Perhaps I should have mentioned sooner that the film is in black and white. Papamichael's camera work is nothing short of magnificent, capturing the bleak and desolate landscape of middle-America with its soulless and deadening roads and towns. It just wouldn't have worked in colour. Payne has made only a few movies but all of them interesting, the first of which ironically starred Dern's daughter Laura (Citizen Ruth in 1996). In this movie with its spot-on casting, he assembles a cross-section of monosyllabic and occasionally imbecilic characters who seem to personify the drab and largely uninteresting story of Woody's world. Some shots, like all of his male relatives gathered around the ballgame on the goggle box, would translate beautifully into remarkable stills of a world that modern technology has bypassed and time has forgotten. It's a grey, small-minded, and generally hopeless life.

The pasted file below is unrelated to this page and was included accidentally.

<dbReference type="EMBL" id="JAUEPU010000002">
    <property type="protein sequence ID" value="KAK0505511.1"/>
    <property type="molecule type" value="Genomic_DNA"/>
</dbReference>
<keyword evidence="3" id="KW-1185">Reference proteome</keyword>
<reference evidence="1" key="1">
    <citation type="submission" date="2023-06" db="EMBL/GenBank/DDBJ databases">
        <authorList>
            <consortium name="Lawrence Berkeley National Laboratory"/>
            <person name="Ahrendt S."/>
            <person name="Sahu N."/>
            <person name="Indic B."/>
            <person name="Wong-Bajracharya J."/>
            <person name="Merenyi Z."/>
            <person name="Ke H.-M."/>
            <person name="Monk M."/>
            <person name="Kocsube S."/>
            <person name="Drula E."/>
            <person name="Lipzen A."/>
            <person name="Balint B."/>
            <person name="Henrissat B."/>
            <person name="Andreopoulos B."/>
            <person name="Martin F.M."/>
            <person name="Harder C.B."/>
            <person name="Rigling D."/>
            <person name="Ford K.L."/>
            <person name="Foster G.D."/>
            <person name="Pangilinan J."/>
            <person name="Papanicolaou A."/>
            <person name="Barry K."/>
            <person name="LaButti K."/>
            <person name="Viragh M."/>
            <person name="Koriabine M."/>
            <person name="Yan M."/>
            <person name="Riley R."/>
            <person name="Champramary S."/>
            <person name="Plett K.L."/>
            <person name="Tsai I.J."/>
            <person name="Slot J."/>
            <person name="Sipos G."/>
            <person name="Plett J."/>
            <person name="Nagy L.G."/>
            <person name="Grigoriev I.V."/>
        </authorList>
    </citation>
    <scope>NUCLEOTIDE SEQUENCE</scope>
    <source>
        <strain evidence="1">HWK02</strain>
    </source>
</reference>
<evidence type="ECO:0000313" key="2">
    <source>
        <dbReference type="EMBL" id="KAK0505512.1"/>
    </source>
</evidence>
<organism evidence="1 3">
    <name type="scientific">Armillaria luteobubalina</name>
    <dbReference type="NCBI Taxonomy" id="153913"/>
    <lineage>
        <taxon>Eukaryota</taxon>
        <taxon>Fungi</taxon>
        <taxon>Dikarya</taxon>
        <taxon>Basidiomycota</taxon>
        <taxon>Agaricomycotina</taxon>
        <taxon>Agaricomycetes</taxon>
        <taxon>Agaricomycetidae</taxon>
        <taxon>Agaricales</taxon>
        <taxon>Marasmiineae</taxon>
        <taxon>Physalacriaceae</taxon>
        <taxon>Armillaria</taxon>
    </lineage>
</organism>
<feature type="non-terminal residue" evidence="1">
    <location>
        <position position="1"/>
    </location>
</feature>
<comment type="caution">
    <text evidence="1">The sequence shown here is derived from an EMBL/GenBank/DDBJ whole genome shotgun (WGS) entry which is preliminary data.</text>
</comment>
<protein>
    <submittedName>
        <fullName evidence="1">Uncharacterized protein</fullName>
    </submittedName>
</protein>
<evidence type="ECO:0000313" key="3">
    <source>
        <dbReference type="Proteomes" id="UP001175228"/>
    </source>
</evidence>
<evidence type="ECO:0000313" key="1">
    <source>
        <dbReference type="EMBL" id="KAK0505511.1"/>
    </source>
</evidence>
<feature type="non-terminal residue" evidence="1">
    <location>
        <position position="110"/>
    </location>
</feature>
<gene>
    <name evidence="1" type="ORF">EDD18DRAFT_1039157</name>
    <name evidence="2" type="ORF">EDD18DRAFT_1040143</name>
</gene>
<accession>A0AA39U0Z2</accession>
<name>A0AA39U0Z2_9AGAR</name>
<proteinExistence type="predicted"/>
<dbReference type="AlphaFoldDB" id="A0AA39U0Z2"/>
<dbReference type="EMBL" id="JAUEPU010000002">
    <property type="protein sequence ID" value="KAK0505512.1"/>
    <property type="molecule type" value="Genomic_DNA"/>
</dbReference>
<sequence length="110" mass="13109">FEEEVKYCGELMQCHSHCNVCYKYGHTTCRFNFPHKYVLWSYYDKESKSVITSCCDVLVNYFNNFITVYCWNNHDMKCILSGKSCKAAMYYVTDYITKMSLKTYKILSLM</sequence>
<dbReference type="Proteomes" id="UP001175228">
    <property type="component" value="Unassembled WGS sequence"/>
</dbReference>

I last saw Dern seated in the stalls at the recently televised BAFTAs and no, he and the film didn't win any awards. I expect the same scenario at next week's Oscars, but the movie truly deserves every one of its nominations and more.

Wednesday, 12 February 2014

My Dream Movie

There I was lying in bed trying to get back to sleep, when I started thinking about the film that I would write about today. I decided to start by saying that I was tempted to write 'they really don't make them like that any more'. I would then go on to rave about the inky blacks and dazzling whites of the cinematography and the sophisticated production design, costuming, and banter. I had to keep reminding myself what movie I was thinking about before drifting off, and could not quite keep the title in mind. Can you guess why? The answer is that I viewed no such film in the last week or so, although this daydream speaks volumes about my fondness for so many movies from the 30s and 40s.